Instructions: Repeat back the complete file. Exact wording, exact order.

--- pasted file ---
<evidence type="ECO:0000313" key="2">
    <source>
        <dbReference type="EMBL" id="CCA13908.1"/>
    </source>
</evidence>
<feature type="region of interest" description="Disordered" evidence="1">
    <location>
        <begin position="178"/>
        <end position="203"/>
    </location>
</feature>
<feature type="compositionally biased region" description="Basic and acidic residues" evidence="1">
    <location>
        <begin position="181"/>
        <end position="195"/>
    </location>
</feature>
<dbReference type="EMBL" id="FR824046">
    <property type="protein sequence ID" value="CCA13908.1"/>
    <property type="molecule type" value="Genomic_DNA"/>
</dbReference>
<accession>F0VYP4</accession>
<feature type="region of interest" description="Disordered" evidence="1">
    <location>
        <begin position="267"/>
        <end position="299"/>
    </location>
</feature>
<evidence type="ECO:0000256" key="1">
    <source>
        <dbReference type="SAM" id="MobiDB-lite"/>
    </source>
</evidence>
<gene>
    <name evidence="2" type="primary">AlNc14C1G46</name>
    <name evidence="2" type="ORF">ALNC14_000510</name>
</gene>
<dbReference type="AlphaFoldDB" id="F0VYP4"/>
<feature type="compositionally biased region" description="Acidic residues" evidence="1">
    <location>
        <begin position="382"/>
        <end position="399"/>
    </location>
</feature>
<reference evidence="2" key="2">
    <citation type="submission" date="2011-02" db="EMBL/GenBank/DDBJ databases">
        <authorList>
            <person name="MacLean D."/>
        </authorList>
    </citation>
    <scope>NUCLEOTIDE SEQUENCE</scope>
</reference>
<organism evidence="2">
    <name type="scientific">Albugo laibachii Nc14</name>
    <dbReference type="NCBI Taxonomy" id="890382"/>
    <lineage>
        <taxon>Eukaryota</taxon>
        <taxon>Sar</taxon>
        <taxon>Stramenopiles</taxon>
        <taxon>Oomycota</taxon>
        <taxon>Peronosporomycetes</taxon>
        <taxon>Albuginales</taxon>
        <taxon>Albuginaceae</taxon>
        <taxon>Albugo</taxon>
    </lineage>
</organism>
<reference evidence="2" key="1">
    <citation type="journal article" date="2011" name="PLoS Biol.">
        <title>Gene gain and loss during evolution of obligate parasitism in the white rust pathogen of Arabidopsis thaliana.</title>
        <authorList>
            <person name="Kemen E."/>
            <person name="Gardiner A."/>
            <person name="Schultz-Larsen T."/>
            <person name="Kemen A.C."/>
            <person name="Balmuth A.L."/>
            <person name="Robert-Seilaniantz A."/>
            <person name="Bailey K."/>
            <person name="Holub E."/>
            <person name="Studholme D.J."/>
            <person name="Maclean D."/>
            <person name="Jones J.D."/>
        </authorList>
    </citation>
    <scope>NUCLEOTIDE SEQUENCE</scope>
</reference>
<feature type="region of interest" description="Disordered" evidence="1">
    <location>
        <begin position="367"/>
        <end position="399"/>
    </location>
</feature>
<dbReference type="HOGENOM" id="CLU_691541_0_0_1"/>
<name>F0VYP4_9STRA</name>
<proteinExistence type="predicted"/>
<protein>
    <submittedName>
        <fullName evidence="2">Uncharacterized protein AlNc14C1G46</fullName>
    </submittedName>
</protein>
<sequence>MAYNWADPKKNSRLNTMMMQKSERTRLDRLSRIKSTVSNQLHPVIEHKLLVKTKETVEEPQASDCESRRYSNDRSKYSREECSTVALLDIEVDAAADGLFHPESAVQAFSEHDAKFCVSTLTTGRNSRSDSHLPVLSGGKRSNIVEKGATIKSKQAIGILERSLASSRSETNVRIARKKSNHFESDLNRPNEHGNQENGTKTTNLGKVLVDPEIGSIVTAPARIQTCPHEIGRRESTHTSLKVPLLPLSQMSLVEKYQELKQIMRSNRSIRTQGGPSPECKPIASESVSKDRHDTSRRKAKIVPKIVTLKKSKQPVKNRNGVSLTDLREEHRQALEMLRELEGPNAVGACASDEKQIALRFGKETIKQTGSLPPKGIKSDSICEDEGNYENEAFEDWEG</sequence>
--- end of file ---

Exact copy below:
<evidence type="ECO:0000313" key="2">
    <source>
        <dbReference type="EMBL" id="CCA13908.1"/>
    </source>
</evidence>
<feature type="region of interest" description="Disordered" evidence="1">
    <location>
        <begin position="178"/>
        <end position="203"/>
    </location>
</feature>
<feature type="compositionally biased region" description="Basic and acidic residues" evidence="1">
    <location>
        <begin position="181"/>
        <end position="195"/>
    </location>
</feature>
<dbReference type="EMBL" id="FR824046">
    <property type="protein sequence ID" value="CCA13908.1"/>
    <property type="molecule type" value="Genomic_DNA"/>
</dbReference>
<accession>F0VYP4</accession>
<feature type="region of interest" description="Disordered" evidence="1">
    <location>
        <begin position="267"/>
        <end position="299"/>
    </location>
</feature>
<evidence type="ECO:0000256" key="1">
    <source>
        <dbReference type="SAM" id="MobiDB-lite"/>
    </source>
</evidence>
<gene>
    <name evidence="2" type="primary">AlNc14C1G46</name>
    <name evidence="2" type="ORF">ALNC14_000510</name>
</gene>
<dbReference type="AlphaFoldDB" id="F0VYP4"/>
<feature type="compositionally biased region" description="Acidic residues" evidence="1">
    <location>
        <begin position="382"/>
        <end position="399"/>
    </location>
</feature>
<reference evidence="2" key="2">
    <citation type="submission" date="2011-02" db="EMBL/GenBank/DDBJ databases">
        <authorList>
            <person name="MacLean D."/>
        </authorList>
    </citation>
    <scope>NUCLEOTIDE SEQUENCE</scope>
</reference>
<organism evidence="2">
    <name type="scientific">Albugo laibachii Nc14</name>
    <dbReference type="NCBI Taxonomy" id="890382"/>
    <lineage>
        <taxon>Eukaryota</taxon>
        <taxon>Sar</taxon>
        <taxon>Stramenopiles</taxon>
        <taxon>Oomycota</taxon>
        <taxon>Peronosporomycetes</taxon>
        <taxon>Albuginales</taxon>
        <taxon>Albuginaceae</taxon>
        <taxon>Albugo</taxon>
    </lineage>
</organism>
<reference evidence="2" key="1">
    <citation type="journal article" date="2011" name="PLoS Biol.">
        <title>Gene gain and loss during evolution of obligate parasitism in the white rust pathogen of Arabidopsis thaliana.</title>
        <authorList>
            <person name="Kemen E."/>
            <person name="Gardiner A."/>
            <person name="Schultz-Larsen T."/>
            <person name="Kemen A.C."/>
            <person name="Balmuth A.L."/>
            <person name="Robert-Seilaniantz A."/>
            <person name="Bailey K."/>
            <person name="Holub E."/>
            <person name="Studholme D.J."/>
            <person name="Maclean D."/>
            <person name="Jones J.D."/>
        </authorList>
    </citation>
    <scope>NUCLEOTIDE SEQUENCE</scope>
</reference>
<feature type="region of interest" description="Disordered" evidence="1">
    <location>
        <begin position="367"/>
        <end position="399"/>
    </location>
</feature>
<dbReference type="HOGENOM" id="CLU_691541_0_0_1"/>
<name>F0VYP4_9STRA</name>
<proteinExistence type="predicted"/>
<protein>
    <submittedName>
        <fullName evidence="2">Uncharacterized protein AlNc14C1G46</fullName>
    </submittedName>
</protein>
<sequence>MAYNWADPKKNSRLNTMMMQKSERTRLDRLSRIKSTVSNQLHPVIEHKLLVKTKETVEEPQASDCESRRYSNDRSKYSREECSTVALLDIEVDAAADGLFHPESAVQAFSEHDAKFCVSTLTTGRNSRSDSHLPVLSGGKRSNIVEKGATIKSKQAIGILERSLASSRSETNVRIARKKSNHFESDLNRPNEHGNQENGTKTTNLGKVLVDPEIGSIVTAPARIQTCPHEIGRRESTHTSLKVPLLPLSQMSLVEKYQELKQIMRSNRSIRTQGGPSPECKPIASESVSKDRHDTSRRKAKIVPKIVTLKKSKQPVKNRNGVSLTDLREEHRQALEMLRELEGPNAVGACASDEKQIALRFGKETIKQTGSLPPKGIKSDSICEDEGNYENEAFEDWEG</sequence>